“Happiness” is like a fresh cut lawn – it looks fantastic and everyone wants one, but most people don’t want to do the actual work.
It’s a fascinating topic, because happiness is an individual experience which each of us has to figure out. What one person loves, another shudders at.
I feel like we sometimes overcomplicate it, though. How about narrowing happiness down to three questions?
- Do you want to be happy?
- What are you doing about it?
- Are you doing that every day?
Interestingly, the answer to the first question is a decision, while the next two are actions. It’s easy to SAY you want to be happy, but do you ACT like you do? Projecting your “happiness” is easy and what most people do on social media; it’s when you’re home alone and about to go to bed where the true test lies.
I don’t believe you, if you are one of those people that constantly say ‘If only I had ….” Although admittedly that can be useful if you do, in fact, use the insights on why you feel like that. Did ‘if only’ propel you to make a plan on what you need to do today, tomorrow, the next week, next month to look back in wondrous reflection next time? Great. Otherwise, that statement is a waste of energy. This reflection and positive understanding from good and bad experiences allows you to use that insight to recognise the patterns of future behaviour before you feel one way or another. In my experience, I have felt ‘mistakes’ were only ‘mistakes’ if I didn’t learn from them. For example, dating an emotionally abusive partner over and over.
Stop regretting and start acting on what you want!
I come across so many people who use ‘this happiness thing’ and the fact that they don’t seem to have it as a tool to incite sympathy. “Poor you! You deserve to be happy!” Perhaps people are addicted to attention and being gushed over?
What makes you deserve to be happy? Happiness is another form of currency, it’s earned. But unlike money, it never runs out – it’s infinite. As with most important things in life, we have to learn to value and appreciate it before we start recognising just how much it already is present in our lives. Think about a child that’s just given toys at will versus the poor child with no toys – who works to save his pocket money and buy his favourite. I can guarantee you the latter will recognise and value the joy of his toy far more and for far longer than the former.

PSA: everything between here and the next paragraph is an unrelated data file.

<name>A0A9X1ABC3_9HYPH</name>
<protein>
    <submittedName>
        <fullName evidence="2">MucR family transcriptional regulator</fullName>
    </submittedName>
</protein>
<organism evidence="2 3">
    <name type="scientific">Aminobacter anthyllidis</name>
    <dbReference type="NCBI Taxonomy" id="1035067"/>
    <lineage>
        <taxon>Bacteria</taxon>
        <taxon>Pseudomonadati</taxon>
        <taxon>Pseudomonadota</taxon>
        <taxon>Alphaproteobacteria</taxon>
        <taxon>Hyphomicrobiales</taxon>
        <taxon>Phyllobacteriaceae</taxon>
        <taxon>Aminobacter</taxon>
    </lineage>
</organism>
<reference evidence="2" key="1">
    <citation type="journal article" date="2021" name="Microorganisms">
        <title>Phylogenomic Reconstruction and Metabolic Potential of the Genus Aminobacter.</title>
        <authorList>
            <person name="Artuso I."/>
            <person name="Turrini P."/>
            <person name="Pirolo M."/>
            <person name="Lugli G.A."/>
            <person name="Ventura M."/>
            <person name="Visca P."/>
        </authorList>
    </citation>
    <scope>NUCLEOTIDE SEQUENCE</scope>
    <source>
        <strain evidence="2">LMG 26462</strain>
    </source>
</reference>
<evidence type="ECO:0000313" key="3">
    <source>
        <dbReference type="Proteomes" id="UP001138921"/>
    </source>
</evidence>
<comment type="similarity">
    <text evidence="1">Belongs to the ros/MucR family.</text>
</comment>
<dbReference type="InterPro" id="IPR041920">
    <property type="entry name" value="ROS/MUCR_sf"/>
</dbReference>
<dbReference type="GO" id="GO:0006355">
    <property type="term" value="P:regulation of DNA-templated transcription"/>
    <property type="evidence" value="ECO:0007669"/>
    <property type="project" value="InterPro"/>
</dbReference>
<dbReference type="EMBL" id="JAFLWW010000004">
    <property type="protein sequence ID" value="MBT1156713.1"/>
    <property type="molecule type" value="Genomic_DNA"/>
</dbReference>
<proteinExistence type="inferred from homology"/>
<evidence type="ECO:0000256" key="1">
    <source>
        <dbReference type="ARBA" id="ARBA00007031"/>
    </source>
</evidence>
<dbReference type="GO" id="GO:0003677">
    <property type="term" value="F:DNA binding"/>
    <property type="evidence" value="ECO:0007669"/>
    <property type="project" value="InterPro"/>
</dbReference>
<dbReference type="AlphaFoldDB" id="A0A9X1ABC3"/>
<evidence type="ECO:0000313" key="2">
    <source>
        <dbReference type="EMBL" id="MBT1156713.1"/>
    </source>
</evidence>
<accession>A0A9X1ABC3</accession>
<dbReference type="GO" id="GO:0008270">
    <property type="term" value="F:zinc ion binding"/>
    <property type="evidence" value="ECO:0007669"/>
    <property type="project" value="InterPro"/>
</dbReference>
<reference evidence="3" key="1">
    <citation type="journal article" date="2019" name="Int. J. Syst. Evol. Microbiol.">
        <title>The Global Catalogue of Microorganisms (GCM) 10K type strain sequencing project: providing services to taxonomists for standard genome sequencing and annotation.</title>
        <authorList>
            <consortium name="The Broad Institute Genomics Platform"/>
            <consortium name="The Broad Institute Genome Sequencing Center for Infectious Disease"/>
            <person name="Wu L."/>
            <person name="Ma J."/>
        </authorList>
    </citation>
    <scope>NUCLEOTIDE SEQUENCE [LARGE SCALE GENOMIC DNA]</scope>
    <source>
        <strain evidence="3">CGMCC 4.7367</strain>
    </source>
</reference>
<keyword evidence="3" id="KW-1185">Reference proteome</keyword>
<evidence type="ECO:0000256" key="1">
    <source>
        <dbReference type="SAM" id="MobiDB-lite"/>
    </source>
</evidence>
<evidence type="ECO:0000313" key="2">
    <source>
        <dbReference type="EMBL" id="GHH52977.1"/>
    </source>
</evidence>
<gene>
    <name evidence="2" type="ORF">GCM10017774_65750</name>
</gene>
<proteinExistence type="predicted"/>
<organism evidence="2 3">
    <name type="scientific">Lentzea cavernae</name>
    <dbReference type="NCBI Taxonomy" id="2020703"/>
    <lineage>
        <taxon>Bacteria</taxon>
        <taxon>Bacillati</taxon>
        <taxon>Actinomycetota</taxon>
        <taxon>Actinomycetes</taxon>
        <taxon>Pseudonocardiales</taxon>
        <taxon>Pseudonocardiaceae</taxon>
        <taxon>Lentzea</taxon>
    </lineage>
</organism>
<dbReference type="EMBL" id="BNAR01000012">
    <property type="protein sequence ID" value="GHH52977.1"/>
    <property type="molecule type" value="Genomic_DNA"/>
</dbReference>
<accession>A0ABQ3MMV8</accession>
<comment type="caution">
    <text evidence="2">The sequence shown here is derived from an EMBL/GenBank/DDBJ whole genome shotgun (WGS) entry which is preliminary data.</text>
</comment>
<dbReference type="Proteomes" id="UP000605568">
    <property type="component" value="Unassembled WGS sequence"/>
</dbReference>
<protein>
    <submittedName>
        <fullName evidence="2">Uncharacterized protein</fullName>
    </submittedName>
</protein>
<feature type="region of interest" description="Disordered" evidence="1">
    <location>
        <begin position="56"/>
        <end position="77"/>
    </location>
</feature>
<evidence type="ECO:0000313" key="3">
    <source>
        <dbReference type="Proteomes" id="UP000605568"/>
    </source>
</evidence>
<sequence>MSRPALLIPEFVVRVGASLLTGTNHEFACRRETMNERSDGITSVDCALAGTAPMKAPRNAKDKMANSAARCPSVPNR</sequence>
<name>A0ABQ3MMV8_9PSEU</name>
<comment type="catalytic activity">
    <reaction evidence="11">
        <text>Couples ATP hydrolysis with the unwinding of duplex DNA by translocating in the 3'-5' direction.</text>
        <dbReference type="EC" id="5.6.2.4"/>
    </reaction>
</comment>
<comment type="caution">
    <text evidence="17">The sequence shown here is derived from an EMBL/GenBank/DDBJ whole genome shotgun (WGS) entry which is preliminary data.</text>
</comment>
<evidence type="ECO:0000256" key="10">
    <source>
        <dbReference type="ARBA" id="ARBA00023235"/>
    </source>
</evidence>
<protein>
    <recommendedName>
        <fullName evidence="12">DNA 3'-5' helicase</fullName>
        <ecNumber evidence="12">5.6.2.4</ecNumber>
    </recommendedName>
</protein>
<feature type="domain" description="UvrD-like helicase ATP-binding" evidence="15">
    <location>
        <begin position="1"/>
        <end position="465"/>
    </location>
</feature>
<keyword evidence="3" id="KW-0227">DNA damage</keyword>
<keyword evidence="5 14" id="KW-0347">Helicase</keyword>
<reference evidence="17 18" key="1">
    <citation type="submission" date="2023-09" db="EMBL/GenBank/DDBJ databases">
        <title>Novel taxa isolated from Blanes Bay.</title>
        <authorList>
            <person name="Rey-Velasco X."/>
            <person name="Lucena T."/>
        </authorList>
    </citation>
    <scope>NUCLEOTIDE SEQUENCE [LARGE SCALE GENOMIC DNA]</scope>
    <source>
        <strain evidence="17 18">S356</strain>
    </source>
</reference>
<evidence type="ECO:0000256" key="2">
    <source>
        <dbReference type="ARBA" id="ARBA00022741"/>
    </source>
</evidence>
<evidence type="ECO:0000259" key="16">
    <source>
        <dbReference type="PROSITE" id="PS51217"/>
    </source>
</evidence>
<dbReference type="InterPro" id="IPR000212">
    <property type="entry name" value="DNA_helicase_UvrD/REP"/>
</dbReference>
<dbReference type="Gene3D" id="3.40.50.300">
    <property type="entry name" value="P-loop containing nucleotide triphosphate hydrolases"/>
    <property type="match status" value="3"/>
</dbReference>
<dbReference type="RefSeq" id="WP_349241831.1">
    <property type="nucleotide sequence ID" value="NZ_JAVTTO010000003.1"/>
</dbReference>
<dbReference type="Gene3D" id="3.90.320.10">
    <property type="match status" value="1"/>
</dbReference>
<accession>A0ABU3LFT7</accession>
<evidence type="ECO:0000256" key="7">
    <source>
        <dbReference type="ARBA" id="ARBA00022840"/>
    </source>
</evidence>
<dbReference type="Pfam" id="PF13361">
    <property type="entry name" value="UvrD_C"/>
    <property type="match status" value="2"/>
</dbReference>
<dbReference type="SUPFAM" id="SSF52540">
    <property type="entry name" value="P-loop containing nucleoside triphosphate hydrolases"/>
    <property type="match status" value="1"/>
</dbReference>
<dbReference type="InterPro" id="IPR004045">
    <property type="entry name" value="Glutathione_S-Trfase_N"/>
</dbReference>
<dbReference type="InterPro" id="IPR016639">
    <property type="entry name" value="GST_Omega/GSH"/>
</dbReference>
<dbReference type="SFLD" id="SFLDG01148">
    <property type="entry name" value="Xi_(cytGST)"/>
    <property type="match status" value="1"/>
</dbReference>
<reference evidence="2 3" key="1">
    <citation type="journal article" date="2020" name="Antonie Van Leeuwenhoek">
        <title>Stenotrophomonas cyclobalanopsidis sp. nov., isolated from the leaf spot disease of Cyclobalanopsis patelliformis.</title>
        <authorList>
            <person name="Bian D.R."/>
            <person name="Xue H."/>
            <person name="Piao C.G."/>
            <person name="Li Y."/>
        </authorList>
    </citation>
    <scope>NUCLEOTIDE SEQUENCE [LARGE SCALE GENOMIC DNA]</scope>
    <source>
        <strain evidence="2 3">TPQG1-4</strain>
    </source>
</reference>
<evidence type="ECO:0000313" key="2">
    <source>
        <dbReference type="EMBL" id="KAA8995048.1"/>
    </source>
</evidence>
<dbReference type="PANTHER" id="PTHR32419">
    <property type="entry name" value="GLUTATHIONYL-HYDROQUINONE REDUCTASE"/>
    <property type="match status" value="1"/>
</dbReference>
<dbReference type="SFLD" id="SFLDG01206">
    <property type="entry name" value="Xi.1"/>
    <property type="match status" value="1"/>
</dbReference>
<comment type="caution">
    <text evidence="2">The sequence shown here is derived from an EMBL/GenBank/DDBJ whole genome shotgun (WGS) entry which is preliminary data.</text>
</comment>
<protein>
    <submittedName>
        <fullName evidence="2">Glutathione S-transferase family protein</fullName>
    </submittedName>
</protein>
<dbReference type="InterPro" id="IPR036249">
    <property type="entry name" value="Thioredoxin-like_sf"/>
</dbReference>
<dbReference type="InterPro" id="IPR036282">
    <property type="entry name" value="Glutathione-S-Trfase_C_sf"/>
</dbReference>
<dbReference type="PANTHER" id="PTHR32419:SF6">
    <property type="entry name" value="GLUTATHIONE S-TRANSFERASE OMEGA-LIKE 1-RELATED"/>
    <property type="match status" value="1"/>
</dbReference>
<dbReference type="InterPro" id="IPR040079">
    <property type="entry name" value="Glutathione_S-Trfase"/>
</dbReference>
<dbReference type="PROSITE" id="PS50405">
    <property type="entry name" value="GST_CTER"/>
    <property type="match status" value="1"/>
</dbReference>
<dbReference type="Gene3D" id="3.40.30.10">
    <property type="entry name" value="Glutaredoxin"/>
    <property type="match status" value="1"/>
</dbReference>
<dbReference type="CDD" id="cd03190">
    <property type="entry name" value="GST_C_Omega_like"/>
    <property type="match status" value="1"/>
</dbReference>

I don’t believe you, because you spout forth what’s gone wrong or what isn’t right with your life. But when I ask you what you’re doing about it a blank stare comes over you as if you’re a brussel sprout in the back of the freezer. Saying you deserve happiness is like saying you deserve air. Your body uses air to function and it’s freely available; your body doesn’t think it deserves it. It just gets on with it.
Stop envying others’ success at happiness and proclaiming it as an anomaly or that they ‘landed with their bum in the butter’ or that they’re just luckier than you. Gary Player said that the more he practiced, the luckier he got. Interesting.
This is why I don’t believe you want to be happy, because you think some external influence is dictating your happiness. Au contraire! It’s much closer to home than you think. It lives within you and, just like a sculptor carves layers away to reveal his masterpiece, so too do you have to peel away layer upon layer to discover your true inner happiness. Never stop working at it. Remember, it’s not finite which means there is no end. And this means we are constantly discovering.
Our happiness is ours to build and ours alone. Which means we have a lot more control over it than many think. If your happiness depends on something or someone else, what happens if that thing or that someone is no longer around? Of course, people can enhance our happiness, but they can never create it. Just as 3D glasses didn’t make the movie 3D – they just revealed it to you.
You see why I don’t believe you? Your actions are telling me everything I need to know. So, start working on questions 2 and 3 and watch your life begin to transform. If you aren’t sure where to start then check out my post here on exploring happiness.
The easy part is deciding to be happy. And even though it can take a little time to build your happiness muscle through the next two actions – I can promise, it’s something you will never regret.
So, why not start today?